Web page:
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Vet Immunol Immunopathol. 1995 Sep;48(1-2):169-76.

Studies on the haemolytic complement of the dromedary camel (Camelus dromedarius). II. Alternate complement pathway haemolytic activity in serum.

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Division of Biochemistry and Immunology, Kenya Trypanosomiasis Research Institute, Kikuyu, Kenya.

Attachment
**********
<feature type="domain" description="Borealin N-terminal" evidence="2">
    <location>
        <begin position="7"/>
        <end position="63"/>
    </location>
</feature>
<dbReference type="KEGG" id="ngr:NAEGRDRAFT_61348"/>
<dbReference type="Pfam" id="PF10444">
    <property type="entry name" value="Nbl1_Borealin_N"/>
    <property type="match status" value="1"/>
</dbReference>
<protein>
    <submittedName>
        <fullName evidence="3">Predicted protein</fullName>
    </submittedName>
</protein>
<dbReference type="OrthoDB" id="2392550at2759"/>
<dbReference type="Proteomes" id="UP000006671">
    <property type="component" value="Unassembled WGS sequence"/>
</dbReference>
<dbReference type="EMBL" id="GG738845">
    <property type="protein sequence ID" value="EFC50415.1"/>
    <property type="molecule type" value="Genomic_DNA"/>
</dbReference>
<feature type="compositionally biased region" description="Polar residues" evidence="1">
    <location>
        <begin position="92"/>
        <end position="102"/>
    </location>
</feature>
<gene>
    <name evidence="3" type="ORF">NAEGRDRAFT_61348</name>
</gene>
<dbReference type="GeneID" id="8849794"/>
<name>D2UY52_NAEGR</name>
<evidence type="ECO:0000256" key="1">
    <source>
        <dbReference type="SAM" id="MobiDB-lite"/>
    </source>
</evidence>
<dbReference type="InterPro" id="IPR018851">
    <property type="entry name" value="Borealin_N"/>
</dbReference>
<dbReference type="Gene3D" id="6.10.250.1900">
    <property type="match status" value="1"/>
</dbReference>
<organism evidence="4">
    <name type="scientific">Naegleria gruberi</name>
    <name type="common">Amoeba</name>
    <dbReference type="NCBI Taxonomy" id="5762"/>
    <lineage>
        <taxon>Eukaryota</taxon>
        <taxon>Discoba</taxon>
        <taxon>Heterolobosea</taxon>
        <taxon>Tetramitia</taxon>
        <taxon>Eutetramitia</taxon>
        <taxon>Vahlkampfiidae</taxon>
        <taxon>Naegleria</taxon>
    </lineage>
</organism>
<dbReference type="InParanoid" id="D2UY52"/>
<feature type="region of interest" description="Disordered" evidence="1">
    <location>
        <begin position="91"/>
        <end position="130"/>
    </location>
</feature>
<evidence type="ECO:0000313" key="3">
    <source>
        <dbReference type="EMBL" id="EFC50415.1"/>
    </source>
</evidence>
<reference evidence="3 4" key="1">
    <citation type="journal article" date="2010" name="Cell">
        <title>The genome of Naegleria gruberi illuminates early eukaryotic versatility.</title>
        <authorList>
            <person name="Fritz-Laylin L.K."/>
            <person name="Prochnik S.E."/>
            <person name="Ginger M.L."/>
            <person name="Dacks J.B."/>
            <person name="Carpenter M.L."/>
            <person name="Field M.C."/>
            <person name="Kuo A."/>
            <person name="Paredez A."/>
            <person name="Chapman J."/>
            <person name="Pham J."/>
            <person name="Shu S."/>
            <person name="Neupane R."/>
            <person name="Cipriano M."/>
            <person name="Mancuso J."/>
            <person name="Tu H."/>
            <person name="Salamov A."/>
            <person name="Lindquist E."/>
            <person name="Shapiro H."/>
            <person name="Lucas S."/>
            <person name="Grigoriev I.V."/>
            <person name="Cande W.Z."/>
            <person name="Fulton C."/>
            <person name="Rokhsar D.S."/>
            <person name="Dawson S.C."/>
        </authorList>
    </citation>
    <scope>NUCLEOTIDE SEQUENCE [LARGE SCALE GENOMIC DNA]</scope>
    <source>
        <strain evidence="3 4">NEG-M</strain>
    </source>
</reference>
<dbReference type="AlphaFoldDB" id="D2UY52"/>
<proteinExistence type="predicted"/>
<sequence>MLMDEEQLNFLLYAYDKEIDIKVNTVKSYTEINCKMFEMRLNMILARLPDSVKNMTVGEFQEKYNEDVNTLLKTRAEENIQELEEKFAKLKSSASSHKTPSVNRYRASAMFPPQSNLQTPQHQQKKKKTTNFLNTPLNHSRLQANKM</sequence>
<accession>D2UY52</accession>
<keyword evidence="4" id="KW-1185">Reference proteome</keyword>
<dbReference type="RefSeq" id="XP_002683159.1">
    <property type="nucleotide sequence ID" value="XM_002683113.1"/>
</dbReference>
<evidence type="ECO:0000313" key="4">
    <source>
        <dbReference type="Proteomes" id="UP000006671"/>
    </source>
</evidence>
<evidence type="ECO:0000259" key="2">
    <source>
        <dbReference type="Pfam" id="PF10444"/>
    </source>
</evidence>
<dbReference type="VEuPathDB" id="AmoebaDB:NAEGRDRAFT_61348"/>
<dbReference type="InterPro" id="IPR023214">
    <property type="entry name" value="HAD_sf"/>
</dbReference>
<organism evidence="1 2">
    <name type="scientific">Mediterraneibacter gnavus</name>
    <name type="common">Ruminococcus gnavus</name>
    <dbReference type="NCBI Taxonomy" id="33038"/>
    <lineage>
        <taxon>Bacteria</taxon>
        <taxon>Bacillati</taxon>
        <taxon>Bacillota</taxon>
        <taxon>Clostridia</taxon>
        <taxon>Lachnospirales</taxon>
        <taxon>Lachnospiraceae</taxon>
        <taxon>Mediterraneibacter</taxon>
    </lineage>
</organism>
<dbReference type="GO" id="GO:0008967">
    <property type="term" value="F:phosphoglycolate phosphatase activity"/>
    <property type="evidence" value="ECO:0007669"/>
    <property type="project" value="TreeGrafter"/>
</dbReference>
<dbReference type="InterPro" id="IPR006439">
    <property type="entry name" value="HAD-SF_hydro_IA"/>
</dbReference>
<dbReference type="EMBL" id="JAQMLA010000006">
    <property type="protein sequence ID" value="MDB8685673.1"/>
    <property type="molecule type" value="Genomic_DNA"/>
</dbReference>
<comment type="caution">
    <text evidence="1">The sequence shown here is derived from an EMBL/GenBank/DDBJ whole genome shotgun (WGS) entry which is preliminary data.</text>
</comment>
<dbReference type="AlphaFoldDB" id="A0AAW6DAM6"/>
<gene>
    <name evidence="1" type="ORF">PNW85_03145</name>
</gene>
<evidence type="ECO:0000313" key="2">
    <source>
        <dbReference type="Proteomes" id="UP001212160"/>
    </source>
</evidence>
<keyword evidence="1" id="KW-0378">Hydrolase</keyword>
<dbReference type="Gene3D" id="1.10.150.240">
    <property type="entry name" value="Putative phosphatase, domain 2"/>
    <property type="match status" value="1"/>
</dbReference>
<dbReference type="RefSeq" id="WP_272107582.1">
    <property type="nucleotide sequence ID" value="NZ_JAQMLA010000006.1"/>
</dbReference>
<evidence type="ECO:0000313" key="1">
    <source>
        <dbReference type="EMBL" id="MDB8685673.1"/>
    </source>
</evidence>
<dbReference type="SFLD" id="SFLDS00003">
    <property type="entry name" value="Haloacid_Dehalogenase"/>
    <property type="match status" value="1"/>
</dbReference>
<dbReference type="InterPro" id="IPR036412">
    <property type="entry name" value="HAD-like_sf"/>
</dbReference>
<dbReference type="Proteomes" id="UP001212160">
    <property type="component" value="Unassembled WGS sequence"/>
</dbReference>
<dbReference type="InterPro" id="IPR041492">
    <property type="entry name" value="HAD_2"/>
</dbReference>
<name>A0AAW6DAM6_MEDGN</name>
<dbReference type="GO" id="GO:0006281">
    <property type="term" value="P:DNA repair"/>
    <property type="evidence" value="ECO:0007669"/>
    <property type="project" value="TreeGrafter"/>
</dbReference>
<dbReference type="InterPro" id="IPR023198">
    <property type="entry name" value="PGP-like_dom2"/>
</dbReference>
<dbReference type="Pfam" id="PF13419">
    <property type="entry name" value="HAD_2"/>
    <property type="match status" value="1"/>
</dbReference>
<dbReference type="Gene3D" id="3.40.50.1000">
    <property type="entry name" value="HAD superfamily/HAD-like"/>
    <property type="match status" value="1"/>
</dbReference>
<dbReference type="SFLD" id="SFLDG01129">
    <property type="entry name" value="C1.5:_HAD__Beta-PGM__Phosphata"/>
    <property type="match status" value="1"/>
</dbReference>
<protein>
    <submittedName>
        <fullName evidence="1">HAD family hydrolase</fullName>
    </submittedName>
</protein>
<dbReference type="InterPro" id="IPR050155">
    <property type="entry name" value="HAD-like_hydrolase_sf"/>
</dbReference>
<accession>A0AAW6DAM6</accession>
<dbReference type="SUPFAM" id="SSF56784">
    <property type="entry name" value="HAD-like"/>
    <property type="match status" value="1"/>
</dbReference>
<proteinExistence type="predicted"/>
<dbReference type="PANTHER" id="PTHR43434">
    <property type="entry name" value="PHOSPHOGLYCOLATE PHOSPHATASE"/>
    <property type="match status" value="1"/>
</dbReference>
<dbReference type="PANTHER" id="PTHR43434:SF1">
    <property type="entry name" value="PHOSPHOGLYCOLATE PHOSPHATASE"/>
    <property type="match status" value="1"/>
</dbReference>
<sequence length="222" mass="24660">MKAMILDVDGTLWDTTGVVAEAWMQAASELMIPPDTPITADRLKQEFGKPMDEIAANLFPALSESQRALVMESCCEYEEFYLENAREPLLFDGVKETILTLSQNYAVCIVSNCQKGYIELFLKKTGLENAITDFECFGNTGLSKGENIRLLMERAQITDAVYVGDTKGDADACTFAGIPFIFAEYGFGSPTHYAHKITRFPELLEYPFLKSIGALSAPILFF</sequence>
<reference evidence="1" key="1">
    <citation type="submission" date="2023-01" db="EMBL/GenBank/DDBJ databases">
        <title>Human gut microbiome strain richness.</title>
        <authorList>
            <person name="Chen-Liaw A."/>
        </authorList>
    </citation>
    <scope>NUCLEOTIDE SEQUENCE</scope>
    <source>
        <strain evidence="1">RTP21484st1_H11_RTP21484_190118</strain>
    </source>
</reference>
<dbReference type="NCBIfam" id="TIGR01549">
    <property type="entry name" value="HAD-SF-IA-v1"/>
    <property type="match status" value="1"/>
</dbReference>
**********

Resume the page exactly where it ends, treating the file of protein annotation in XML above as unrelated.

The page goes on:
Fresh camel serum caused lysis of unsensitised red blood cells (RBC) of chicken, rabbit and guinea pig. Homologous RBC were resistant to lysis. There was only minimal lysis of goat, sheep, rat and cattle RBC. Lysis of heterologous RBC was attributed to the presence of alternate complement activity (ACP) in the serum as adsorption with respective RBC and addition of 10 mM ethylene glycol-bistetraacetate (EGTA) in the SVBS diluent did not abrogate the haemolytic activity. Guinea pig RBC were the most sensitive to lysis, giving a mean ACP activity of 41.5 +/- 1.8 CH50 units ml-1. Clotting, followed by storing of blood between 0 and 37 degrees C for 1 h did not significantly affect ACP activity. However, considerable activity was lost when blood was clotted and stored at 44 degrees C for 1 h, or when serum was kept at 4 degrees C for 24 h. Treatment with zymosan, or incubation at 56 degrees C for 30 min inhibited ACP activity. Maximum ACP activity occurred in the presence of 8 mM Mg2+ in the SVBS-EGTA diluent, at pH 7.3 and incubation time of 2 h at 37 degrees C. Levels of ACP activity were determined in 79 healthy camels of different age groups, ranging from 3 months to 15 years. Calves between 3 months and 1 year of age had higher ACP activity than camels in the age group of 5 years and above. Highest mean ACP activity of 89 +/- 7.9 CH50 units ml-1 were recorded in 1-5 year old camels (P < 0.0001).(ABSTRACT TRUNCATED AT 250 WORDS).

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